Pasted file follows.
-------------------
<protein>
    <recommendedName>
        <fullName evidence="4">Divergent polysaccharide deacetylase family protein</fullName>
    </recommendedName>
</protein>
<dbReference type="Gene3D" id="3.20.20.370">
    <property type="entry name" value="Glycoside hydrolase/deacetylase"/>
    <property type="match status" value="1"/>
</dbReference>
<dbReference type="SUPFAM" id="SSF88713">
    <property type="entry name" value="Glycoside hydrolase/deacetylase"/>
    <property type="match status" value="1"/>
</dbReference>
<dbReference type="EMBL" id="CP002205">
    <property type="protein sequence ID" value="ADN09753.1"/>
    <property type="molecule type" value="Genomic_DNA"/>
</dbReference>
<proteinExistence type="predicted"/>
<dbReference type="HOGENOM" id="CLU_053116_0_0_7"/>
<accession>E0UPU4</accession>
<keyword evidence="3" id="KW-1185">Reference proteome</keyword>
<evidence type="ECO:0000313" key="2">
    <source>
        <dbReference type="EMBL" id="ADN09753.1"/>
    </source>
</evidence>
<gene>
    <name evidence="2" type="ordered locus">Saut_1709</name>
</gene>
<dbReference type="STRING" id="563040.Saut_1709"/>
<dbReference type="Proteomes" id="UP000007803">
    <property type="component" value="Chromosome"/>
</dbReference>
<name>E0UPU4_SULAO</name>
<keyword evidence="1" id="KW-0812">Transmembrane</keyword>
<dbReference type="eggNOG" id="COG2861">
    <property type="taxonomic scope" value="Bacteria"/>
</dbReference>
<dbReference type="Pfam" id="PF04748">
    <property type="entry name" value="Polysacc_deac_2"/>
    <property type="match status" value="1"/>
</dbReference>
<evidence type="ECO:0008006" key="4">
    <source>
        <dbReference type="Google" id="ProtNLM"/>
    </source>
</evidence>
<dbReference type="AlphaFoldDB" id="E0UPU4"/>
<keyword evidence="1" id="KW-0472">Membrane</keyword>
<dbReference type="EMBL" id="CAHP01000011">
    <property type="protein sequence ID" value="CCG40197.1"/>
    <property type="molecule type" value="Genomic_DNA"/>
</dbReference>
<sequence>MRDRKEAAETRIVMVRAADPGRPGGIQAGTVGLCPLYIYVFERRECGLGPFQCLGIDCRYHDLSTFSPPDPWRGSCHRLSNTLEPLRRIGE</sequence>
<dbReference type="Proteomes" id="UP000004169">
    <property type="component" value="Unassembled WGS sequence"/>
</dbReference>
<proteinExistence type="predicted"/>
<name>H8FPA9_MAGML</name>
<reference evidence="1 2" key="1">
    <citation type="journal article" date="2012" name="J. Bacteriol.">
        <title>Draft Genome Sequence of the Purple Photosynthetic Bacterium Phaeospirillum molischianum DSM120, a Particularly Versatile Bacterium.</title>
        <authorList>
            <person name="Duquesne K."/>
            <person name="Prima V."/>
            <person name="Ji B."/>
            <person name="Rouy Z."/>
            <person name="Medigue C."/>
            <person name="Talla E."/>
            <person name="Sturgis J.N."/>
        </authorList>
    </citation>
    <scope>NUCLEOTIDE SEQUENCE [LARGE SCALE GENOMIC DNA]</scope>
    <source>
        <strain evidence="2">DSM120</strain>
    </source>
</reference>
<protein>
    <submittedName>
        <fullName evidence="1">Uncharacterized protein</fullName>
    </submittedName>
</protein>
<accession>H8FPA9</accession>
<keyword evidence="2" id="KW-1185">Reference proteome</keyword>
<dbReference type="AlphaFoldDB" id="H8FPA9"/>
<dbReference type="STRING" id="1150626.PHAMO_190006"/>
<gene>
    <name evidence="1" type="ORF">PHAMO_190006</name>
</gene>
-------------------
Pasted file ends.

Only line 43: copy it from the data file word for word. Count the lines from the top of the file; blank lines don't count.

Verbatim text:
<evidence type="ECO:0008006" key="4">